A Year After Eric Garner's Death, Sales of Loose Cigarettes Continue

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 Ben Carr, stepfather of Eric Garner near Garner's memorial in Staten Island, NY, on December 05, 2014.
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"Everybody on Staten Island know, if you wanna pay $8 for a pack of cigarettes, go to Bay Street."

Almost one year ago, cigarette salesman Debo Lato stood on the street where Eric Garner also allegedly sold loose cigarettes. Lato told reporter Solange Uwimana, writing for Vice, that Garner's death would not hamper his black market business. Today, one year has passed since Garner died after being placed in a police chokehold — after he resisted arrest for selling loosies.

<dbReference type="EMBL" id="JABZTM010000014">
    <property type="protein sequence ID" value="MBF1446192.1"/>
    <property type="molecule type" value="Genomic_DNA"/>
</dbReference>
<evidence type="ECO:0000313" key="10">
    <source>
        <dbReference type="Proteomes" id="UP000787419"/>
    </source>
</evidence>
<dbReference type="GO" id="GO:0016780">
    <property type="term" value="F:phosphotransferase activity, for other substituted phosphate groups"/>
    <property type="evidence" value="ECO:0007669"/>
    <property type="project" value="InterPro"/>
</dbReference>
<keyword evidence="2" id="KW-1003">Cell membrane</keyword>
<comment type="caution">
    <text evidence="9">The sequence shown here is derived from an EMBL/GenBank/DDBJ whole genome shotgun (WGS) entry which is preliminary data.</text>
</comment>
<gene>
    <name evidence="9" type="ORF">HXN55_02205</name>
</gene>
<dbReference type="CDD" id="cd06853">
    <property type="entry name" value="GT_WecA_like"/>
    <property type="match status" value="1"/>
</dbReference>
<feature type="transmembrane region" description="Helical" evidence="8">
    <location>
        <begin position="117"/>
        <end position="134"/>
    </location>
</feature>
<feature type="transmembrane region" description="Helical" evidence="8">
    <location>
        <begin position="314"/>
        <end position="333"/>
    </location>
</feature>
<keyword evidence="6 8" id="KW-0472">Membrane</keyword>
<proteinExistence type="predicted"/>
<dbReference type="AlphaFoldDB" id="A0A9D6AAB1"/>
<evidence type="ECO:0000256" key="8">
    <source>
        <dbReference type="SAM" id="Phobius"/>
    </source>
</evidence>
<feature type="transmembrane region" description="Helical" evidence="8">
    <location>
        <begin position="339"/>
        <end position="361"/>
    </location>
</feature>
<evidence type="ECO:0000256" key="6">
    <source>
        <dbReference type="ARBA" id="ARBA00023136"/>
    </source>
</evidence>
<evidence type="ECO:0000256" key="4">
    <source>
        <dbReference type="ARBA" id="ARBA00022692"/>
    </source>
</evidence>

Uwimana says the black market still seems to be thriving. 

Cigarettes in New York City are the most expensive in the country, thanks in large part to the taxes here. The state tax is $4.35; the city excise tax adds another $1.50. Garner's death has sparked a debate among both conservatives and liberals about whether the tax is leading smokers to quit, as it was designed to do. Staten Island is the borough with the most smokers in the city, according to a 2012 NYC Dept of Health and Mental Hygiene Report.

Shortly after Garner's death, Police Commissioner William Bratton said though the sale of loose cigarettes may seem like a "minor quality-of-life offense," it hurts local businesses. While untaxed cigarettes continue to thrive, the Wall Street Journal reported that arrests of illicit cigarette salesmen have dropped in the past year.

Money Talking Host Charlie Herman speaks with Uwimana, now with the Village Voice, about her Vice report to explore how the market works and what's changed one year later.